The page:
We are on the cusp of a great new age for the American character. However, just like stretching before going on a long run, there are some preliminary exercises that one must do to meet all the physical demands of this new movement. The most important of them all begins with the shoulders. Exhale, relax your mind and slowly arch your shoulders in a smooth, rounded shrugging motion, now repeat this mantra three times: “It is not my fault, nothing is my fault.” Once step one is complete and you have absolved yourself from any residual sense of responsibility, you now can move on to step two. This entails finding something to blame (preferably a large institution). Once that is done, step three is easy: Complain.
I was having a meal with a friend of mine and her little brother a few weeks ago. Her brother is in his senior year of college and I asked him what he planned to do once he graduated. His harrowing response was one that many great accountability-shunners would love to hear. “Well I can’t really get a job because all of the bankers screwed everything up for everybody.” I asked him if he had found an internship to funnel him into a potential full-time position and his response was the same. I asked him if he has even looked for a job and he said “What’s the point?” Take note dear readers, this kid is already a professional…a professional responsibility-shifter. The profligate banking standards of the last few years have decided this poor kid’s future for him. All he has left to do is shrug his shoulders.
I am not saying that the ripple effects of the financial collapse have not made it harder to find employment. They have. The unemployment rate in the country is hovering around 9.1% and positions are certainly not opening up the way they did before the crisis. But at what point does this become a self-fulfilling prophecy? Lo and behold, a quick Google search reveals myriad available entry-level positions. They may not be in the exact sector that he wants, the salary may be lower than desired and benfits may not be full but, believe it or not, the bankers did not destroy all of the jobs.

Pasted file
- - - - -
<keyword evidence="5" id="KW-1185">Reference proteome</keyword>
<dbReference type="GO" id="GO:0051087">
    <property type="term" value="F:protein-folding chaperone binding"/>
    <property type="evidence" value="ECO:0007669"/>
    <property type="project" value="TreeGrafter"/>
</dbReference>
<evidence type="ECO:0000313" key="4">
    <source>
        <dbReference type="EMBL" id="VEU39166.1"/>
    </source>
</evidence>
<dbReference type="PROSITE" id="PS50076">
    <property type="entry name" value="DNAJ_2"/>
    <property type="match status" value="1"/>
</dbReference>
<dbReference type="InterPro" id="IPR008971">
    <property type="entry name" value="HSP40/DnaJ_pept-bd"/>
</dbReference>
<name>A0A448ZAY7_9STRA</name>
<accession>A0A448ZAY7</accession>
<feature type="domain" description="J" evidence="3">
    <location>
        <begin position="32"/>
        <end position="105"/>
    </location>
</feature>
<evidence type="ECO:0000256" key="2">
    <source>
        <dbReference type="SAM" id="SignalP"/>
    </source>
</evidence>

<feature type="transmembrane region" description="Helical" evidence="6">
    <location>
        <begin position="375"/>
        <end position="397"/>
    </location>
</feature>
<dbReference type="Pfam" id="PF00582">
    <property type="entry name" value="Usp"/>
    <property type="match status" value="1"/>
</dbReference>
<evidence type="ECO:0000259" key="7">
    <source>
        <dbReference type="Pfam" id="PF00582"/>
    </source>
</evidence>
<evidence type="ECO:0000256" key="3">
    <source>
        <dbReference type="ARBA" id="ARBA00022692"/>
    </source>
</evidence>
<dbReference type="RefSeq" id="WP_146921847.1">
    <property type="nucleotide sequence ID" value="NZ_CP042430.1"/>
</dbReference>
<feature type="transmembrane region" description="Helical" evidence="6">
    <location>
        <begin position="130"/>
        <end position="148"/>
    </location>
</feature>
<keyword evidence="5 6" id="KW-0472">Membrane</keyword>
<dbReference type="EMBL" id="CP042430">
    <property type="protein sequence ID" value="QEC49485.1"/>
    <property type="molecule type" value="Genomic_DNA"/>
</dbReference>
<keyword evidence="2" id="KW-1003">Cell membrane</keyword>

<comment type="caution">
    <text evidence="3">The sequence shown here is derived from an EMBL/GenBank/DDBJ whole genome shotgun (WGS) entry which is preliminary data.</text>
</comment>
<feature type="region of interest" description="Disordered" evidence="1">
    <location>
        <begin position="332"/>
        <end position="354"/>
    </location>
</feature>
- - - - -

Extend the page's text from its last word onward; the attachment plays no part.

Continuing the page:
This trend of responsibility shifting is as disturbing as one could imagine. Take the mortgage crisis for example. Of course there were unscrupulous lenders placing people in homes that they could not afford, but at what point do you start to take on some authority? You do not have to be a CPA to realize that if you make $50,000 dollars a year, a mortgage on a $900,000 home may not be for you. Where does this blind faith in mankind come from? Was no one reasonable enough to think these lenders may have unsavory motives?
The same could be said for elements of the Occupy Wall St. movement. Pushing for reform of the financial services sector is an admirable and necessary undertaking, but the sentiment that you cannot go out and make a living because of it is unfounded. Maybe they should take a job they are overqualified for until the reforms they are pushing for get implemented and a sublime equilibrium is instated.
On Oct 12th, the Salt Lake City Tribune printed a story about investment schemes that elderly people should be wary of. Securitized life settlements were mentioned. But, securitized life settlements are, in most cases, more compatible with institutional investors, and it does not take painstaking research to find that out on the web. Still, with responsibility shrugging in fashion, the life settlement industry is painted as a snake oil salesman, fleecing grandma and grandpa out of their money. When in reality, all they had to do was a little research to see that the “hair tonic” that was being sold was not a great fit for them.
I wondered whether there was something going on in Utah specifically, were elderly people were being preyed upon by the life settlement industry specifically. I found that they were not. Investments are not, and have never been, by their sheer nature “sure things.” It makes it all the more difficult when you are investing in something that is inherently inappropriate for your personal situation. An investment should be treated like any other purchase. It is hard to imagine someone walking into a store in the fall to look for a winter coat and waiting for a sales person to tell you that it fits you before you purchase it. Investments of any kind should researched thoroughly if not by a professional than by oneself. There is a plethora of information out there.
Collectively, some self-responsibility, a healthy dose of cynicism and common sense could do the country some good. We are in difficult times, there is no doubt about that. However, after years have passed and some (surely not enough) reforms have been implemented, we must begin to control our destiny. Blaming bankers for everything will not help us better ourselves or better our country. Perhaps I am being extremely callous or extremely ambitious with my outlook. Either way, I will hedge my bets, whatever anyone thinks of this column, and respond with a resounding “It’s not my fault.”